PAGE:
Some basic photographic advice.
(Printable word doc - click here)
MOVE IN CLOSER.
time you spot a subject, snap a shot and then move in closer for a
better shot. Having your subject almost fill the frame helps your viewer
understand and appreciate your photo. Also, details are often more
interesting than an overall view.
Keep moving in closer until you are sure the photo will successfully represent your subject.
it is at all possible that your subject may move, bolt, fly away, stop
smiling, or just get tired of waiting for you to take the picture, shoot
once right away.
Practice getting quicker and quicker to shoot your photographs.
not worry about taking too many pictures and do not wait until you're
absolutely certain all the knobs and buttons are in their correct
As it used to say in the old cowboy films "Shoot First, Ask Questions Later
Strive to lead the eye along an interesting path through the photo, with the use of strong lines or patterns.
- Keep the horizon level;
- Crop out extra elements that you are not interested in.
place your subject where you think it most belongs rather than just
accepting it wherever it happens to land in the photo;
- Play with perspective so that all lines show a pattern or lead the eye to your main subject;
what you are really interested in and center your efforts on getting
the best photo of this subject, whether it a still life, your cat, your
dog, a friend, a family occasion, a mood, a place or culture.
Keep anything that would distract out of the picture.
easiest way to do this is to watch your borders - the edges of the view
you see through the camera's viewfinder. Then recompose if anything -
such as an unattractive telephone pole, a tree, a distracting sign, your
finger, or your camera strap - hangs into your picture.
It can become more difficult if you want to, for example, shoot a Double decked London bus without a single distracting telephone line. But even in such a difficult case, you have many options.
- Focus in on a close-up that tells the whole story;
- Move around until you arrange the telephone lines into a neat pattern that leads to the subject.
FOCUS ON YOUR SUBJECT.
will find that a smaller depth-of-field (and smaller f-stop) focuses
all the attention upon your subject. This is great for taking a picture
of your child, your dog, or your wife - subjects stand out best against a
Likewise, you will find that a
greater depth-of-field (bigger f-stop number) will make everything from
here to infinity appear in focus. This will help make those landscapes
fascinating and lovely.
LEARN TO CAPTURE TIME.
of the most basic overlooked and fun aspects of photography is that you
have the power to slow time down or catch a split second.
image happens so slowly that we could never see it and the other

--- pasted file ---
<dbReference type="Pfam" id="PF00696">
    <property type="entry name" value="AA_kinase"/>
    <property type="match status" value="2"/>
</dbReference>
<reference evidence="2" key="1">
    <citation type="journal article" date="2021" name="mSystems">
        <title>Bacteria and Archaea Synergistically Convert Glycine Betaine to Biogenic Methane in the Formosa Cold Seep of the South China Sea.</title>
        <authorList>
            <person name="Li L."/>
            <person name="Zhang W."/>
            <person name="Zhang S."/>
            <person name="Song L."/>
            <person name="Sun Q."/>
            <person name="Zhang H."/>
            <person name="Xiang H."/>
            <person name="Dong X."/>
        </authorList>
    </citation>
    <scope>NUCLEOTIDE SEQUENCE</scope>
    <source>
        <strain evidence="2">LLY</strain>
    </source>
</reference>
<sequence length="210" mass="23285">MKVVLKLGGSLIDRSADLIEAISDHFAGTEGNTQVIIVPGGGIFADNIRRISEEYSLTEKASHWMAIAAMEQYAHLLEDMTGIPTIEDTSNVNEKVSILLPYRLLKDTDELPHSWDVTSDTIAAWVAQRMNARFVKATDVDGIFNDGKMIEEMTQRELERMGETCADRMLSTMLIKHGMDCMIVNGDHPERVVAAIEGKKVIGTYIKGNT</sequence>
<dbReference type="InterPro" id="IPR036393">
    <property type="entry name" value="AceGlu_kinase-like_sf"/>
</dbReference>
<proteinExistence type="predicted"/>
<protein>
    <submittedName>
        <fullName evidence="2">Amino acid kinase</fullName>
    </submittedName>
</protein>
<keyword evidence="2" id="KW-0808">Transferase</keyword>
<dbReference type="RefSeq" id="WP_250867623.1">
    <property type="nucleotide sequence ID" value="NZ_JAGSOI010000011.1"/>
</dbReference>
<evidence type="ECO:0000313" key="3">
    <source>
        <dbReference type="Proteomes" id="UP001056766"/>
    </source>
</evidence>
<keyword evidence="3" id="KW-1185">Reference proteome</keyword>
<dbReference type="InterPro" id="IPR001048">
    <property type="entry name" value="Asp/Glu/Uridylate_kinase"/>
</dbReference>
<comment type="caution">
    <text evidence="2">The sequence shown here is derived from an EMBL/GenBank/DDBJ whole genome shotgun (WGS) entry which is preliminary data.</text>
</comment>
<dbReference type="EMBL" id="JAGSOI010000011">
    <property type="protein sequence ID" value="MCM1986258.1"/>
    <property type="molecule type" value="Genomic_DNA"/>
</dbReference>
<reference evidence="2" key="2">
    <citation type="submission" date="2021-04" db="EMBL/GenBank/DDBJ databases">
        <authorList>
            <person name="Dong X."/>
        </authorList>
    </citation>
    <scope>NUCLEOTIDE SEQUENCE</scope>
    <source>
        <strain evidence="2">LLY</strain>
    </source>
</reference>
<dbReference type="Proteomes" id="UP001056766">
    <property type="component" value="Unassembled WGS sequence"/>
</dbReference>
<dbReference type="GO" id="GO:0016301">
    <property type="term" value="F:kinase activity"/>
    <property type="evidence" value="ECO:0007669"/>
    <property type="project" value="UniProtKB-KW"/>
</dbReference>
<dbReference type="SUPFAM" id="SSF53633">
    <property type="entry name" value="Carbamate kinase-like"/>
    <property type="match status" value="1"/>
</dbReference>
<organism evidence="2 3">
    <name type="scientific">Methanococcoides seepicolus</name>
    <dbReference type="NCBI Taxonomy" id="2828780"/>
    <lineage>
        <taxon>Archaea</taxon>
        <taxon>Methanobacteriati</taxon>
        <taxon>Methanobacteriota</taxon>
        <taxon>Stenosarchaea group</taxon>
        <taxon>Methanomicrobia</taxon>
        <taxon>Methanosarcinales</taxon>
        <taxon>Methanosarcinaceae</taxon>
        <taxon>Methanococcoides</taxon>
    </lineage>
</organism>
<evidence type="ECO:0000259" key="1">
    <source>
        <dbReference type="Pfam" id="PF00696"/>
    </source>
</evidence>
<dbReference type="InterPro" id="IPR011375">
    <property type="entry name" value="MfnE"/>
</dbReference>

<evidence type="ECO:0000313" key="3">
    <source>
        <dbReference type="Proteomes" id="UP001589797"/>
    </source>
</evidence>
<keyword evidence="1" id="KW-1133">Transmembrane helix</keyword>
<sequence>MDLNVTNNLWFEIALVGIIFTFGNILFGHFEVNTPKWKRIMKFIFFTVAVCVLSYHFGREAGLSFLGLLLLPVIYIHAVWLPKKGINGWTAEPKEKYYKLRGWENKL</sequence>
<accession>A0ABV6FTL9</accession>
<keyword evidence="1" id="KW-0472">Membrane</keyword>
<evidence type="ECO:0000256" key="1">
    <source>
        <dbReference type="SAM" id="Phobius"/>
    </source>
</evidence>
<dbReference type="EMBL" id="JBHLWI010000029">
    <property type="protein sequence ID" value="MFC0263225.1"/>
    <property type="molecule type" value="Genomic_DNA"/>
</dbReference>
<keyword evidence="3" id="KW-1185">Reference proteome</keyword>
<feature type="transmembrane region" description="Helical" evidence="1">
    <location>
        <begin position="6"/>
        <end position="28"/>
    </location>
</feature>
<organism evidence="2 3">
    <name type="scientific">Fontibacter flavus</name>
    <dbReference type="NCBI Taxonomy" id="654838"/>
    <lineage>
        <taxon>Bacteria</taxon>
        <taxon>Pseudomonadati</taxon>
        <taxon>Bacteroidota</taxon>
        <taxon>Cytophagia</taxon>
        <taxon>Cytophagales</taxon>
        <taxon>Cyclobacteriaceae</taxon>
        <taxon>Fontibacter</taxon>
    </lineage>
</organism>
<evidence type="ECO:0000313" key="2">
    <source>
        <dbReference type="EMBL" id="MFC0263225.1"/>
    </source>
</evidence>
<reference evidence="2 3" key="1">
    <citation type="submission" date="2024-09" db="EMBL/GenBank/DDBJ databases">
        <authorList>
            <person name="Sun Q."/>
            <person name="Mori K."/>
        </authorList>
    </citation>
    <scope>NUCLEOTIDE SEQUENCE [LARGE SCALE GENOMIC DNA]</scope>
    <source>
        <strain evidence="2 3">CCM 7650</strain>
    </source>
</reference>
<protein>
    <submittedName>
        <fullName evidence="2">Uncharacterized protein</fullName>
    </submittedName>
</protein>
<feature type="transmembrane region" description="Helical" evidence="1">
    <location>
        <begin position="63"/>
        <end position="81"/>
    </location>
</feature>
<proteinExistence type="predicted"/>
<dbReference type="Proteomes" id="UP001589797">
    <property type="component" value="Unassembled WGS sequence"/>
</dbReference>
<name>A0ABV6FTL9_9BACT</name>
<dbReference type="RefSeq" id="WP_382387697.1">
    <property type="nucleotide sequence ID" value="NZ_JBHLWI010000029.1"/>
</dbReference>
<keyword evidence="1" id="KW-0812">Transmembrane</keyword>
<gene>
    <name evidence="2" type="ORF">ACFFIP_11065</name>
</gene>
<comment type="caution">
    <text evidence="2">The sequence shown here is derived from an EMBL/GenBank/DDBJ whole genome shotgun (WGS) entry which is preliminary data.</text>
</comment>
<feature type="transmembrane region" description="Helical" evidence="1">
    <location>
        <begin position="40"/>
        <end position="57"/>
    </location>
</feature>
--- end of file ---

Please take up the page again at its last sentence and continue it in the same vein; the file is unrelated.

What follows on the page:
happens so quickly in real time that we would never notice it. Play with
Use a slow shutter speed and a
tripod to make a pretty picture of any river or stream. On the other
hand, you can use a fast shutter speed (1/500 and up) to capture an
object in motion.
LOOK AT THE LIGHT.
is essential to see what kind of light you are working with. Which way
are the shadows falling? Unless you want a silhouette effect, where your
subject is black against an interesting background, it's generally best
to shoot with the sun behind you.
How is the light affecting your subject? Is the subject squinting?
the light blazing directly and brightly upon your whole subject? This
works well if you are in love with the bold colours of your subject.
Side lighting, on the other hand, can add drama but can also cause extreme, hard-to-print contrasts.
Lastly, indirect light can be used to make your subject glow soft and pretty.
LOOK AT THE WEATHER.
Look outside and decide whether or not you are going to want to have the sky in your picture.
it's overcast, simply keep the sky out of your pictures as much as
possible. This is usually the best way to avoid both muted tones in your
subject and washed-out skies in your background. You might also find
black and white pictures of an overcast day more pleasing than colour.
When the day is beautiful, go ahead and make the most of it.
If your camera allows for the use of filters, purchase a polarising filter.
This will help you render deep blue skies against bright white clouds,
richly contrasting colors, and other wonderful effects with a simple
twist of the wrist.
KEEP IT SIMPLE.
you may wish to have a camera case packed with spare lenses, flash
units and other gadgets “just in case”, you will probably get the best
results if you do not try to use them all the time and instead learn a
simple set up that works best for you in most situations.
doesn't necessarily mean keeping your camera set on "Program" - while
this mode may be perfect in its simplicity, it may limit your
Instead of relying on a fully automatic
program, pick a simple, semi-automatic program such as aperture-priority
and master shooting in that mode. Then, you'll be able to control
certain basics without letting the other basics control you, and thus
keep that 150 page manual where it belongs - in your camera bag.
Dave Latham, Sunset Designs. www.sunset-designs.com